Clearing Out Toxins in the Home
Some hazards in the home are easy to see. Like a loose electrical socket. Or torn carpet on the stairs. But others are harder to spot. And some are invisible, in the very air you breathe. These include lead, mold, and radon.
But there are ways you can find and fix these unseen hazards. Learning about possible toxins in your home may be concerning. But knowledge can help you take action.
Getting the Lead Out
Lead is a naturally occurring metal. It’s used to make many products, like car batteries. But it doesn’t belong in your body. It causes damage to the brain and nervous system. Lead exposure is especially dangerous for children. There is no “safe” level of lead in the bloodstream.
Lead exposure causes problems with thinking, learning, and memory, says Dr. Aimin Chen, an environmental health researcher at the University of Pennsylvania. This can affect how well children do in school. “It’s also linked with attention problems and hyperactivity,” he explains.
These effects aren’t just found with high levels of lead. “Even at lower levels, which are more common in children, you see some of these associations,” Chen says.
Lead used to be added to gasoline and paint. These uses are no longer permitted. But paint lasts in homes for a long time. If you live in a house built before 1978, it likely has lead paint somewhere.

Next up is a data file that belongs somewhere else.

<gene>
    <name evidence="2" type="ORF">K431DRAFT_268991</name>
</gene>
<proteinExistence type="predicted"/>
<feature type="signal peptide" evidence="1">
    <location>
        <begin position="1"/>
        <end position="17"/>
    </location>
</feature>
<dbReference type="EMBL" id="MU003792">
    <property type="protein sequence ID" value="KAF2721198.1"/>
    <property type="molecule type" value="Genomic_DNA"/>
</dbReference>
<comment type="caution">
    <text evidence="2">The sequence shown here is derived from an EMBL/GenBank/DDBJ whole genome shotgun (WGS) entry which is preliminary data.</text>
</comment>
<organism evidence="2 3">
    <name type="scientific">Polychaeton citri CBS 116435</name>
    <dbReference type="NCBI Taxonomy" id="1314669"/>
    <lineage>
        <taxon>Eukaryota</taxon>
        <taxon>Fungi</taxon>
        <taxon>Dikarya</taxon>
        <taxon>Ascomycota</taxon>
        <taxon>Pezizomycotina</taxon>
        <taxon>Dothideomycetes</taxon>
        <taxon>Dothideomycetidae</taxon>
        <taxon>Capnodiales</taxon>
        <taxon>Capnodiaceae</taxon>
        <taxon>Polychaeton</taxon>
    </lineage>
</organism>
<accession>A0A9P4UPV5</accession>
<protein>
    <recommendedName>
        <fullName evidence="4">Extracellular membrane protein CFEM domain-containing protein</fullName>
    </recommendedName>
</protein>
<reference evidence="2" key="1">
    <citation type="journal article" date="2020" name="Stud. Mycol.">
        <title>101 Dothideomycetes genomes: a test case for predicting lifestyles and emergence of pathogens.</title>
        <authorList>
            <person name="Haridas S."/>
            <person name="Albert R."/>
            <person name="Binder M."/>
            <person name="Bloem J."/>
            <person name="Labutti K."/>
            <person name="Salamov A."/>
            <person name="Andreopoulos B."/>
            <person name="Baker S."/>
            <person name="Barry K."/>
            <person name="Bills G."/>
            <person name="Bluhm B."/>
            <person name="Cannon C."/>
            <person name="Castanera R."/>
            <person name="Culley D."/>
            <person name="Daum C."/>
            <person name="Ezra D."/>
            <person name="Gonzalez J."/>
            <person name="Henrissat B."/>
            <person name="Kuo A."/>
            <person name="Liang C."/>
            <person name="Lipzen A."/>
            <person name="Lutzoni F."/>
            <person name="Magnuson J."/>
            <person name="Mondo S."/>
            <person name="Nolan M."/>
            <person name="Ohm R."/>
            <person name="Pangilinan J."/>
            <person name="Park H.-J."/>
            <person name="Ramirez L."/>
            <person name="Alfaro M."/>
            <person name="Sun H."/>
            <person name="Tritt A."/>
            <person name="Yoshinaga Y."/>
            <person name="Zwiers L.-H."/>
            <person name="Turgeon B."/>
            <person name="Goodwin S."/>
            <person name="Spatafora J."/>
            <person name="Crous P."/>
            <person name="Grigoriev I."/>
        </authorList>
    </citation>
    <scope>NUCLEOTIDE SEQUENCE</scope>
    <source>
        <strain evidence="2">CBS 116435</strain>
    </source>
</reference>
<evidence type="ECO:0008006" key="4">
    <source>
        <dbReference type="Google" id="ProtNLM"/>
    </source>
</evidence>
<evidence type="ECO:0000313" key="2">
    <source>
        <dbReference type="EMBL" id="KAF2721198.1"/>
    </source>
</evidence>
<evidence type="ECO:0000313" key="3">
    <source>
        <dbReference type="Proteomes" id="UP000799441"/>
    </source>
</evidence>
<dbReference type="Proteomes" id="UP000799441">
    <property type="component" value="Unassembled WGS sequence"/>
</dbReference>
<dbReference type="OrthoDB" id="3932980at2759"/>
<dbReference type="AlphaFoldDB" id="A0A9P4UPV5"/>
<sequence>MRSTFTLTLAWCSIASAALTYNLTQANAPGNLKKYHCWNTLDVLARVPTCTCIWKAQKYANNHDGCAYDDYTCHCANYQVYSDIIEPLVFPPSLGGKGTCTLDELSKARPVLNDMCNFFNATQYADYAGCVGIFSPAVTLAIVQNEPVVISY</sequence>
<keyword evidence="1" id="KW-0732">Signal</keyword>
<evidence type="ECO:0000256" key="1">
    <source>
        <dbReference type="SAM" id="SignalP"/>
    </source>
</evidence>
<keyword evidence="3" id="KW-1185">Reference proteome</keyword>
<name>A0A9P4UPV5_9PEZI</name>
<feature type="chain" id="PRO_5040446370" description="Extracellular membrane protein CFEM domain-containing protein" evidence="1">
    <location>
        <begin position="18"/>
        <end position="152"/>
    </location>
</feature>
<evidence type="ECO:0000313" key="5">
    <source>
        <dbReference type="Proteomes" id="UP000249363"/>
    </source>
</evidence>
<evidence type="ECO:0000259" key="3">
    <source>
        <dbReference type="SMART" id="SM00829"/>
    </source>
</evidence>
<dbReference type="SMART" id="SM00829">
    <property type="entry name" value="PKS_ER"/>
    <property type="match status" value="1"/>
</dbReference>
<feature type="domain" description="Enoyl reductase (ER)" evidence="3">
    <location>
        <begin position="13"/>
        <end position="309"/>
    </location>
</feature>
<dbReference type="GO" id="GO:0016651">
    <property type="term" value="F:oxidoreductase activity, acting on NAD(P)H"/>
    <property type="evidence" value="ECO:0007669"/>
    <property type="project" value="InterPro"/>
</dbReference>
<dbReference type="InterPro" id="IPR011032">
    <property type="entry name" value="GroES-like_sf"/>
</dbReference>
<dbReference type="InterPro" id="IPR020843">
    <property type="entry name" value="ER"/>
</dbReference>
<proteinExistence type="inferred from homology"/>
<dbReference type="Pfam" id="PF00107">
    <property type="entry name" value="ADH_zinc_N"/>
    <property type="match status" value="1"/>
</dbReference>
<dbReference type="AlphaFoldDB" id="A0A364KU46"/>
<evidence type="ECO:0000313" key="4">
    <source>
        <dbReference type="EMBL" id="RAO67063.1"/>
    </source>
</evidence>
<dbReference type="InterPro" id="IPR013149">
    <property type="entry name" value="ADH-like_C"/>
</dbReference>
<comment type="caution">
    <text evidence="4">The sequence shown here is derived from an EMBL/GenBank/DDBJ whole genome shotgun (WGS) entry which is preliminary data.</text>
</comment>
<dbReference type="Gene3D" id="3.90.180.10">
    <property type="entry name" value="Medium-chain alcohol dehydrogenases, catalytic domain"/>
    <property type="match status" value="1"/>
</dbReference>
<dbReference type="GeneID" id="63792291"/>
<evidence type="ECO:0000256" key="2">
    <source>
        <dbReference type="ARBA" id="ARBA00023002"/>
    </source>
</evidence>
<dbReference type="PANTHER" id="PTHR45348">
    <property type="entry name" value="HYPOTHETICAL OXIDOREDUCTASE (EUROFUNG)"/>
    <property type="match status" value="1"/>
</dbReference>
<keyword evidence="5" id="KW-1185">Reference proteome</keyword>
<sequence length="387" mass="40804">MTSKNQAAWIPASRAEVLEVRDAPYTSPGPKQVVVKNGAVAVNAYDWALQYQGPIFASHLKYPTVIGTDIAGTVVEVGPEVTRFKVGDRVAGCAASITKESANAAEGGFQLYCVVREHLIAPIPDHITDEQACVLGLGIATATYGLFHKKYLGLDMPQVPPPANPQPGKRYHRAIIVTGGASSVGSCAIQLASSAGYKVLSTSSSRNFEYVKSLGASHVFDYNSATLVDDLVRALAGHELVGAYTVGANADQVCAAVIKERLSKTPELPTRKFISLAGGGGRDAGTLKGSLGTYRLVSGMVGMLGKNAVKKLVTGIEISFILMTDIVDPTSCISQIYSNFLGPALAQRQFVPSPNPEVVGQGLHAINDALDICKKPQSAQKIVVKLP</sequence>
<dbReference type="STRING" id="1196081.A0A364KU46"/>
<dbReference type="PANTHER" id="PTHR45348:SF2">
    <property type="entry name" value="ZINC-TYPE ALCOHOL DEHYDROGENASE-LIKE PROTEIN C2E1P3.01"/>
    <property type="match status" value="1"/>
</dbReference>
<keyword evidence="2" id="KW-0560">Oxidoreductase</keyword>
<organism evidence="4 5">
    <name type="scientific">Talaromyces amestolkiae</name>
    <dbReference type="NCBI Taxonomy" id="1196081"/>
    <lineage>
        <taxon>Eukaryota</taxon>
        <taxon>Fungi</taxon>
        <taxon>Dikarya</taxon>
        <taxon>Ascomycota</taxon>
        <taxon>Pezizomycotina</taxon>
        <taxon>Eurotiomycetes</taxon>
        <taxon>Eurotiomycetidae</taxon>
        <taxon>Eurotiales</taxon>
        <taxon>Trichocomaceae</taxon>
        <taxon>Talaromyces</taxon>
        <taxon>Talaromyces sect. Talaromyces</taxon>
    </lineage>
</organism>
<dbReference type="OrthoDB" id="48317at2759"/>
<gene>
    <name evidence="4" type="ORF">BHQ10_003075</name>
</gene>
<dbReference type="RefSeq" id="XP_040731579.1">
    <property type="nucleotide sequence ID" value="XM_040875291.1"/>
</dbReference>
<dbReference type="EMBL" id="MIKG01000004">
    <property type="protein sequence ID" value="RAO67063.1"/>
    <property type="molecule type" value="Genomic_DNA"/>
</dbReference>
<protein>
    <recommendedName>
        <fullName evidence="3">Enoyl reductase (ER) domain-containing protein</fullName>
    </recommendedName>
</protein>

If older paint isn’t chipping or peeling, it’s not likely to create lead dust, says Chen. But paint can sometimes get damaged where you might not see it. Such areas include door frames and window sashes, Chen explains. Paint on the outside of a house can also chip and fall into the dirt where kids play.
Lead can get into drinking water through old lead pipes, faucets, and fixtures, too. Find out how to test for lead in paint, dust, and drinking water.
Testing for lead is especially important for younger children, up to the age of six, Chen explains. Your health care provider can check with a simple blood test. If your child has very high blood levels of lead, your health care provider can advise on whether they need to be treated and how.
You will also need to have the lead source cleaned up by a certified professional. Your local health department can provide information on what to do with lead paint. It’s not safe to try to fix it on your own.
Water and Mold
If you’ve ever left a loaf of bread or piece of fruit out too long, you’ve likely seen mold grow. Most types of mold are harmless. But some can be dangerous. They can produce compounds that trigger allergies or asthma attacks.
Mold can grow in buildings when water gets in, explains Dr. Matthew Perzanowski, an allergy and A chronic lung disease that causes wheezing, coughing, chest tightness, and trouble breathing. researcher at Columbia University. And any type of dwelling can potentially get water damage, he says.
“In urban communities, it’s often poor ventilation in the bathroom, or a leak in another apartment,” says Perzanowski. “But water can also come from storms, or floods, or other kinds of leaks. And if you live somewhere with high outdoor humidity, that makes it harder to dry things out inside the home.”